I suppose ghosting can be appealing because it feels safer than any alternatives.  It’s very hard for me to feel safe with people, and especially hard for me to feel safe in any sort of conflict with people.  I wish that I didn’t frequently feel under attack when interacting with others, but that’s a sense of safety that I just haven’t been able to rebuild.  And until I do, I’m sorry to the people that I run away from, but I’m the only one that can look after me.

Do you ever ghost people?  Do you think your illness plays a role?


Visit the Mental Health @ Home Store to find my books Making Sense of Psychiatric Diagnosis and Psych Meds Made Simple, a mini-ebook collection focused on therapy, and plenty of free downloadable resources.

Share this:

32 thoughts on “I admit it – I’m a ghoster

  1. Meg says:

    I’ve done the same thing when people didn’t understand (or even try hard enough to understand) what I was going through! You need better friends!! People who care about what you’re going through and don’t try to force you to party when you feel sad, as if being bullied in the workplace can be blown off! 😮 And you DO have friends! Goodness gracious! Internet friends count!! 🙂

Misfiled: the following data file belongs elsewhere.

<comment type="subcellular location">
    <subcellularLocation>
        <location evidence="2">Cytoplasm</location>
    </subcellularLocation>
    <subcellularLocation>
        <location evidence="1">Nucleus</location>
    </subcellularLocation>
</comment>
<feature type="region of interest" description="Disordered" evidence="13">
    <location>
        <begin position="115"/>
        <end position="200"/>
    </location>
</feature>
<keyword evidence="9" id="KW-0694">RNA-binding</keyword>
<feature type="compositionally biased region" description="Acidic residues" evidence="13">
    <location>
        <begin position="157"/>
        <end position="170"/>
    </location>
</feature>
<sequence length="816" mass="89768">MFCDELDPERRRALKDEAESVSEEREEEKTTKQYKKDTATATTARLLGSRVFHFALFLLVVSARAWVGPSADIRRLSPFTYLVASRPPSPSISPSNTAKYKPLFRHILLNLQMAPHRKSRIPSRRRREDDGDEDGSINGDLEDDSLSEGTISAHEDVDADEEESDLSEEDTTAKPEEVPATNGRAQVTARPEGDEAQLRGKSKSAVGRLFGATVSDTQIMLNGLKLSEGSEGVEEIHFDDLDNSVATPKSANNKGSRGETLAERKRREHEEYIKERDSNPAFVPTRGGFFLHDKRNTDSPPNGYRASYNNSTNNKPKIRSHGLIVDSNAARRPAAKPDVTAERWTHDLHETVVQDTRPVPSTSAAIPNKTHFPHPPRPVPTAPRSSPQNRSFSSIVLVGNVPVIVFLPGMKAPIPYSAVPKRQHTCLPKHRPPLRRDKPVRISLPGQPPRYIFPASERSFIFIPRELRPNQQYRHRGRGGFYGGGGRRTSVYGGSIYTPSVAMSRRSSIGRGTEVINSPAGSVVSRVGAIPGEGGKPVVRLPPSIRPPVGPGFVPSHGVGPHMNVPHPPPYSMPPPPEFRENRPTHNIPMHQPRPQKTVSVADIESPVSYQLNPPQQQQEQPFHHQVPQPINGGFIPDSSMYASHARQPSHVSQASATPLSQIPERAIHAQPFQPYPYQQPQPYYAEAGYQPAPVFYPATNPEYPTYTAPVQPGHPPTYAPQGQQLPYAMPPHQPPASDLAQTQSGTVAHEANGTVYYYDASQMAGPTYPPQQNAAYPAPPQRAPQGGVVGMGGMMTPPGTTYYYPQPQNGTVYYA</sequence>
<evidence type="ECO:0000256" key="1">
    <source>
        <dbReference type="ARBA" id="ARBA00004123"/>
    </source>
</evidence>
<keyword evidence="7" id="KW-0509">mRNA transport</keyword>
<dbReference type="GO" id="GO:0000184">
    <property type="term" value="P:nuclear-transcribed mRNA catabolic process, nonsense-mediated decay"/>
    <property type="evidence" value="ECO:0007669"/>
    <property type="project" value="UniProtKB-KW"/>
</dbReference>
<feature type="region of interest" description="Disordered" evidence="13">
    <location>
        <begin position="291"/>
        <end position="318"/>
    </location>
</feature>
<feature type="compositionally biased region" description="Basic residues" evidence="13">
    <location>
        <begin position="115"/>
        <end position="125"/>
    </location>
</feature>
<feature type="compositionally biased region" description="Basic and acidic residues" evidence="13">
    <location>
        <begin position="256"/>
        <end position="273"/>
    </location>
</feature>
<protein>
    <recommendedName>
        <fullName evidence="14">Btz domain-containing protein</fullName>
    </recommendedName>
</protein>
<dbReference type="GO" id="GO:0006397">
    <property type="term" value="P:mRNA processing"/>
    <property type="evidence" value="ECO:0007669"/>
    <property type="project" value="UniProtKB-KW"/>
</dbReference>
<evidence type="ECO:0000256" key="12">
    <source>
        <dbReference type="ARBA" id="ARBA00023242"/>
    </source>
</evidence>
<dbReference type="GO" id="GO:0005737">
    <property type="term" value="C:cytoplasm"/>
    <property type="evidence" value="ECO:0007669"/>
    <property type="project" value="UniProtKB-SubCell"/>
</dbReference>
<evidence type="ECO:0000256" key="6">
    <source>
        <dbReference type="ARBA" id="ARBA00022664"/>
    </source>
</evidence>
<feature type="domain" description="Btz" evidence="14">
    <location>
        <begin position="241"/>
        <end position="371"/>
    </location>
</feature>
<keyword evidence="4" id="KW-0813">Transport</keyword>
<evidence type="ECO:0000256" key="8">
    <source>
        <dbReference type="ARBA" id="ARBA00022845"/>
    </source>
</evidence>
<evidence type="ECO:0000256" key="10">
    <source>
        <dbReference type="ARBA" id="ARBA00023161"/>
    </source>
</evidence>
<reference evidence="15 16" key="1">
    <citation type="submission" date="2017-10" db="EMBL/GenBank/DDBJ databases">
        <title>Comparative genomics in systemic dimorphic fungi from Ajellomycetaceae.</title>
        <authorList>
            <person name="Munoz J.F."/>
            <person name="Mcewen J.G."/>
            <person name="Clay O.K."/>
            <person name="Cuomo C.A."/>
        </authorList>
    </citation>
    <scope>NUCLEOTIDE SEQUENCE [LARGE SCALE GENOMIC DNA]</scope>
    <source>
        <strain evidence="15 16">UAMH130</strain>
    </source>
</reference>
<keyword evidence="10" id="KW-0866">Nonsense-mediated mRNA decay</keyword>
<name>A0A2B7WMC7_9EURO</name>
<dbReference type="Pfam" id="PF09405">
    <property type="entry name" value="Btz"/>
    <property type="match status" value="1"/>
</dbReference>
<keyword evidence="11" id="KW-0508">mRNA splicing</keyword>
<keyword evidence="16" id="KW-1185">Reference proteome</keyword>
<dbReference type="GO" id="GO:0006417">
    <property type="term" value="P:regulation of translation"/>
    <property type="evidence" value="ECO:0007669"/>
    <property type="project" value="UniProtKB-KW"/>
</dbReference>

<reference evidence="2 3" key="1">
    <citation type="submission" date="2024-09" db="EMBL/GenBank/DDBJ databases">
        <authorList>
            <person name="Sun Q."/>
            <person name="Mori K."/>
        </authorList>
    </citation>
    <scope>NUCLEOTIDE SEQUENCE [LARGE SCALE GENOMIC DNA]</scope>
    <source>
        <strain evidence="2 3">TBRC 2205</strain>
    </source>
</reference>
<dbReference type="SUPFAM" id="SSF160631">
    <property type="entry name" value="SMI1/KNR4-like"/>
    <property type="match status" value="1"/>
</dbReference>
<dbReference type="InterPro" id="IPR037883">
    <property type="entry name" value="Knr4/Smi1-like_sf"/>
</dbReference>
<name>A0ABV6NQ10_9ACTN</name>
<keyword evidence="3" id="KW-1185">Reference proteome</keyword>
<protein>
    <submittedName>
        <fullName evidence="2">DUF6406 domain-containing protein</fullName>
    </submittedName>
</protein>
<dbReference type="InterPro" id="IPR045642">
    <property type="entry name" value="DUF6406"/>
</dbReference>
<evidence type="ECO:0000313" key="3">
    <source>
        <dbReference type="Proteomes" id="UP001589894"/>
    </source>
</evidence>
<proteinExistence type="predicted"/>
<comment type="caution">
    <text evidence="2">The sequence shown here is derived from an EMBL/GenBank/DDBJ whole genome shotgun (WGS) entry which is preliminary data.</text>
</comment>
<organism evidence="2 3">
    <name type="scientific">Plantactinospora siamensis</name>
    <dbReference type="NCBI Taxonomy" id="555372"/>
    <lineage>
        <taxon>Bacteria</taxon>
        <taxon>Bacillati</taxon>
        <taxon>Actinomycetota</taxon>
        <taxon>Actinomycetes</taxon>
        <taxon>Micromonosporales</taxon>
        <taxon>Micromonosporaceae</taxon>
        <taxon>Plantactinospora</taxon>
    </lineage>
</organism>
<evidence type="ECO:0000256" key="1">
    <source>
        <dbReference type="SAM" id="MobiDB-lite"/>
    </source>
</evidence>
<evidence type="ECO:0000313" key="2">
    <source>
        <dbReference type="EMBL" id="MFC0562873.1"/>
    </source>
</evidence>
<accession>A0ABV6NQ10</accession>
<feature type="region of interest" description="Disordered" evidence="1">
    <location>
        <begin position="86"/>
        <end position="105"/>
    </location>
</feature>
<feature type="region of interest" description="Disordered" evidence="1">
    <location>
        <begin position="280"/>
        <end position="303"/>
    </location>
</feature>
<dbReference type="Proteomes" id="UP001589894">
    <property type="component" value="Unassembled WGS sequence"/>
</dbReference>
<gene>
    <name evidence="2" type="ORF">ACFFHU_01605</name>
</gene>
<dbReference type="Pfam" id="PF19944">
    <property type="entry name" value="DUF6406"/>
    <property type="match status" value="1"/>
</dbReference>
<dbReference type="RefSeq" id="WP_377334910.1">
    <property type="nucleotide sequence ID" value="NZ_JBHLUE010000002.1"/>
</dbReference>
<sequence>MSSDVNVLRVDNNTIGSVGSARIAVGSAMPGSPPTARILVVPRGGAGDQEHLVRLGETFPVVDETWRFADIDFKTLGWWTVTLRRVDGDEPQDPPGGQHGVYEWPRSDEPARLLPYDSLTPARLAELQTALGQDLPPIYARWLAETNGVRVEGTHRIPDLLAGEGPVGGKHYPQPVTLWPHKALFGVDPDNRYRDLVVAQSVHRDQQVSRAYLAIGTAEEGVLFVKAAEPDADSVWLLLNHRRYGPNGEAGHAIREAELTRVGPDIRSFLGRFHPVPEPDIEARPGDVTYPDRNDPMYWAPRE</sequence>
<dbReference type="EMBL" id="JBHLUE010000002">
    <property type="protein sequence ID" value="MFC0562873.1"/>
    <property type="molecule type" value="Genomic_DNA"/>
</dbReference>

• Meg says:

        Are you sure? You say they were being invalidating. Ohhh, hold on, I think I sort of know what you mean… that they just didn’t get it despite trying to? I treated some people that way when I went through the same thing. Sometimes it’s just bad fallout from the mental problems. I think it’s okay, at any rate, anything we do for sanity. 🙂 Some people are never going to understand the view from the other side, although I wouldn’t wish it on anyone, ya know? 🙂

        • ashleyleia says:

          They were doing the stay positive, it’s not so bad, everything’s going to be ok thing. They had no idea that it was invalidating on my end. The cheerleader rah-rah thing just doesn’t work for me when I’m depressed.

        • Meg says: